Except that few people are derailed by illness to the extent that musicians are. And, by this, I don't just mean psychological unease, but simply the fact that they need a healthy and fully functional body in order to do what they do. Or at least certain parts. When the first difficulties appear, the majority of instrumentalists try to hide their problems even from themselves and, later on, they don't make for very disciplined patients, either. And this was the case with Miroslav Štefek as well. They discovered he had serious diabetes, his teeth began to fall out - every horn player knows what this means. But he didn't give up and got through one more concert with dentures, playing superbly. Shortly afterwards, however, he had to go into hospital and, while we were on tour in Austria, we received a telegram informing us that he had died. By unhappy coincidence, this was around the time that Karel Šroubek died as well, when we were in Linz.

Although Miroslav Štefek was an excellent horn player, he never had ambitions as a soloist. He would only perform in concert on the initiative of others. But he was a favourite of all the big conducting names. They had the deepest respect for people like him: I can't think of a single case where they would have forced him to re-work his solo or insisted he play it in line with their own vision. On the contrary, it happened so many times that they stopped the orchestra after one of his solos to shout "Bravo!". And they also learned to pronounce his name properly, which often wasn't easy for them. Štefek and Bidlo generally found this reverence somewhat disconcerting. Géza Novák, on the other hand, would give a little bow along with that faint smile of his, which seemed to express the words: "Very kind of you to say so, but I know my worth."

 

    

 

Zdeněk Tylšar

When Miroslav Štefek fell ill, it seemed impossible that they would find a horn player who would come anywhere near him. But, as is the way, either destiny or the Philharmonic deity saw to it that professor František Šolc from Brno sent a quiet young man with an incredible head of curly black afro-style hair to audition for the post. Even though he was only nineteen, he held out extremely well amid the formidable competition, dumbfounding everyone sitting in the hall with his performance. One of our group who wasn't marking on this occasion, but was permitted to listen in and marvel at the sound, commented on his flawless offering with a single phrase: "He's heaven sent." With this audition began Tylšar's passage to world celebrity. His technique was staggering and he played with such a light touch that people would fondly quip: "This guy could play with his nose!" Unlike many other young musicians, however, he didn't aspire to technical acrobatics but aimed much further, even back then. As an orchestral player and as a soloist he had a remarkable musical imagination, refinement and legendary sixth sense which no amount of study with the most illustrious teachers, nor years of experience, could provide.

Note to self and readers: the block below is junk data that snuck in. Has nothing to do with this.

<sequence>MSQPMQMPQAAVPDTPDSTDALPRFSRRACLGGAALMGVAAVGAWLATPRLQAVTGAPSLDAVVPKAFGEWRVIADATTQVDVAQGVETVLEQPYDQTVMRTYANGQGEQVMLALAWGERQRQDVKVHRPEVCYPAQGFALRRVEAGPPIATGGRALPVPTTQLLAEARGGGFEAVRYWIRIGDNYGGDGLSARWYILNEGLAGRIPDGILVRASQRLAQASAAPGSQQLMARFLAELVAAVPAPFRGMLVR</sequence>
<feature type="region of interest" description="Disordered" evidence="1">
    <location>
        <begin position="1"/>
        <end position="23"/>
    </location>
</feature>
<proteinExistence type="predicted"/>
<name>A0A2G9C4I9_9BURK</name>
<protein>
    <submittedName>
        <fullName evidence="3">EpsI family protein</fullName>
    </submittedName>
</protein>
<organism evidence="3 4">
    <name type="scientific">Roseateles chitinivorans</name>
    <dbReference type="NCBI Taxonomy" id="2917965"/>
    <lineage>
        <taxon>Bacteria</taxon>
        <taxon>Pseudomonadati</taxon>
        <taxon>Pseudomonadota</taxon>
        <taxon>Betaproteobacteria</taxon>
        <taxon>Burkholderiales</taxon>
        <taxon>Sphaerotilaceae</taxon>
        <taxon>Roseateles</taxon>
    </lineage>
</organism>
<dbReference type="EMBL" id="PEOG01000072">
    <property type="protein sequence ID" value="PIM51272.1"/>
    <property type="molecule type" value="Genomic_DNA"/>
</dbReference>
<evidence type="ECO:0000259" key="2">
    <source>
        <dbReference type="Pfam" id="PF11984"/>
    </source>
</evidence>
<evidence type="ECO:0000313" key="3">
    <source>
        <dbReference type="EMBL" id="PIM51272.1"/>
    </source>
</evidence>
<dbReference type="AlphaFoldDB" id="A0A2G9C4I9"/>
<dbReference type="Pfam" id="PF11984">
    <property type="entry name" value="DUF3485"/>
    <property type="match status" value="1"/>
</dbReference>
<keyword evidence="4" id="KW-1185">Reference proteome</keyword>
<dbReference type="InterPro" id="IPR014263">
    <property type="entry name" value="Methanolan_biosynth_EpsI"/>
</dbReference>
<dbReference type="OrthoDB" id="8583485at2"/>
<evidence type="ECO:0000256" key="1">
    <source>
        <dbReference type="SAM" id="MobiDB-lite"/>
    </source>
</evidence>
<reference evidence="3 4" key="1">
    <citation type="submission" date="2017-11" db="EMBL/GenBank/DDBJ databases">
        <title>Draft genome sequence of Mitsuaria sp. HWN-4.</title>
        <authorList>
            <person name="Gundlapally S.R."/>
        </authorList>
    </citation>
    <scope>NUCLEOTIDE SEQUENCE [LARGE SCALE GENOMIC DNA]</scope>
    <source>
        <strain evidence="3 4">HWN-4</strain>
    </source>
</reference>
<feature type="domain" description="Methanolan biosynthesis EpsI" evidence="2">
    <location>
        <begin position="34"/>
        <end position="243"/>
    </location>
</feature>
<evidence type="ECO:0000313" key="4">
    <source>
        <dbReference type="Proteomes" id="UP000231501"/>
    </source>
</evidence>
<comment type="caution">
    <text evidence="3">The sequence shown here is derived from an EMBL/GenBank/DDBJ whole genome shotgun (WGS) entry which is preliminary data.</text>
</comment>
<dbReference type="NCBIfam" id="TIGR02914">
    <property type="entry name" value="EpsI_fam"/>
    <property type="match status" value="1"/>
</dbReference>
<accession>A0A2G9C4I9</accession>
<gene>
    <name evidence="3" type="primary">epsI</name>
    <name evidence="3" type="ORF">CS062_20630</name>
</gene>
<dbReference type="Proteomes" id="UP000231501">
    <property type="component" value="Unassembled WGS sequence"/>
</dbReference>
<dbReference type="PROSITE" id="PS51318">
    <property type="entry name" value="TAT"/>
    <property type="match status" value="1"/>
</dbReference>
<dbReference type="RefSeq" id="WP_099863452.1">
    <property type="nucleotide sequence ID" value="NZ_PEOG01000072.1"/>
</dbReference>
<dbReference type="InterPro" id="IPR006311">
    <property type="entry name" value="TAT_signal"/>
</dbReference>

On the concert platform Zdeněk Tylšar was never unsure of himself, nevertheless he had one phobia which hampered the execution of his profession: a fear of flying. For a long time we thought he was just having us on, but we changed our mind when faced with the bizarrely dramatic circumstances of our first flight together during a tour to London. The trip began smoothly enough and, thanks to the cosy atmosphere in the airport buffet, we weren't even bothered that, as usual, we had to wait a fair time for the departure of our special flight. When the first call finally came, Zdeněk suddenly disappeared amidst all the commotion. We only realised this during our roll call just before take-off. We waited, they called him on the airport's PA system, but he never showed up. The plane moved off without its full quota on board and many of us quietly speculated how things would turn out - fortunately, Zdeněk didn't have to play in the first London concert. Two days went by. On the morning of the third day, Zdeněk suddenly appeared in our hotel. His entré caused a huge stir and, naturally, everyone wanted to know what had happened. We discovered that he had fled the airport and returned home, where his panic attack had subsided. He phoned the Philharmonic and they booked him a ticket for the train and ferry across the Channel: instead of an hour on the plane, he had to spend a whole day and night travelling by other means. Over time he finally had to come to terms with the idea of flying, but the tale of the London expedition has been handed down from one generation to the next.